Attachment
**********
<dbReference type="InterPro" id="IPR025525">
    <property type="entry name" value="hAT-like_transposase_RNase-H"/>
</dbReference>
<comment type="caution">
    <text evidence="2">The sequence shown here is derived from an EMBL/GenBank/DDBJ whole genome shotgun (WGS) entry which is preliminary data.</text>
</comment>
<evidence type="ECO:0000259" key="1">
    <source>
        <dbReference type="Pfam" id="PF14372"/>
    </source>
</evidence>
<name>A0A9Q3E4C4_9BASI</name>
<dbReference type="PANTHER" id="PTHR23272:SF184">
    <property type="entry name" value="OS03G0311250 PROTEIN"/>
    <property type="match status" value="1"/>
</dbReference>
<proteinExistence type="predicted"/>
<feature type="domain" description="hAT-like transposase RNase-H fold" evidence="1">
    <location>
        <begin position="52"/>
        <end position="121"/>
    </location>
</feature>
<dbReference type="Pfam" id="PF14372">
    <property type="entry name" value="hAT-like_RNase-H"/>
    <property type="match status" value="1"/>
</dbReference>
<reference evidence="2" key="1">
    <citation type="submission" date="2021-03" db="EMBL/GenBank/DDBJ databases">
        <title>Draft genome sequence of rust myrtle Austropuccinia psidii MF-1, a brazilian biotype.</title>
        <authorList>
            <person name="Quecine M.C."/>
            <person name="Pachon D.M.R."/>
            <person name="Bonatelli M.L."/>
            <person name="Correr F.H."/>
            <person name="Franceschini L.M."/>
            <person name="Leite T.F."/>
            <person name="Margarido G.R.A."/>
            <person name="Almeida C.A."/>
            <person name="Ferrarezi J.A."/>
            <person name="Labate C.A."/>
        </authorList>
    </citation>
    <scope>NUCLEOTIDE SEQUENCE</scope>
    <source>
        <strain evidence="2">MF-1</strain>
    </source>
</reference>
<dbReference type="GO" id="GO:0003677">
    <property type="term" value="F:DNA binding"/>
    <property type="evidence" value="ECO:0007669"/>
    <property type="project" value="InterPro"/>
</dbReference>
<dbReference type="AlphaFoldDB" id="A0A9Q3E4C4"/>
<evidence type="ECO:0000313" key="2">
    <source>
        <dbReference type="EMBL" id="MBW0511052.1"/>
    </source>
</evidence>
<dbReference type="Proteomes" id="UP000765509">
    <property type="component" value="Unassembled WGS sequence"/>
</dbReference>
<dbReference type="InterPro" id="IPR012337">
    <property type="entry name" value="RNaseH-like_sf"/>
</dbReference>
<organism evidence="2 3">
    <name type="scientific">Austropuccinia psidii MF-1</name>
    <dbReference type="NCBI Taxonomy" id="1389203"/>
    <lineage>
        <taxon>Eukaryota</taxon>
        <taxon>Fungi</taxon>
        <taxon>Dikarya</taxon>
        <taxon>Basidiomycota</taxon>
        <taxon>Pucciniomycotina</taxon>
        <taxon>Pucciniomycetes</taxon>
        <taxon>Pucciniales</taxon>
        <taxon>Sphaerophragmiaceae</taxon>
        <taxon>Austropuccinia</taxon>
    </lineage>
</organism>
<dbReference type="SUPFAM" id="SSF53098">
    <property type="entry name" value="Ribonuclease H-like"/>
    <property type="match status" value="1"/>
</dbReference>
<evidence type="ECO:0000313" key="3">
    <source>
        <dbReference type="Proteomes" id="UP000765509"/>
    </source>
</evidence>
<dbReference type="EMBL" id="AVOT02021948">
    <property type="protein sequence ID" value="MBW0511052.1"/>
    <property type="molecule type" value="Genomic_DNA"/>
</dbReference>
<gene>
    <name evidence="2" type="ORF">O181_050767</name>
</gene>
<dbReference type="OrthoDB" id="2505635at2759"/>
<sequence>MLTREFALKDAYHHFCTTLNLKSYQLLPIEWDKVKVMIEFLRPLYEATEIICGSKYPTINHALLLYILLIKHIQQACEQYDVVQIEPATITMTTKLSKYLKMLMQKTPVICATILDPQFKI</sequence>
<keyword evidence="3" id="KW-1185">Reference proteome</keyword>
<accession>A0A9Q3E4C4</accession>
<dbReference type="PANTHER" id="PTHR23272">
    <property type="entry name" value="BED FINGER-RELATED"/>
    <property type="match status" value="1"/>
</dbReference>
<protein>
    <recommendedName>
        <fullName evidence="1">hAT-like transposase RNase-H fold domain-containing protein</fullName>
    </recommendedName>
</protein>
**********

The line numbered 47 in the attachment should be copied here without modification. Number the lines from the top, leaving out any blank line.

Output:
    </source>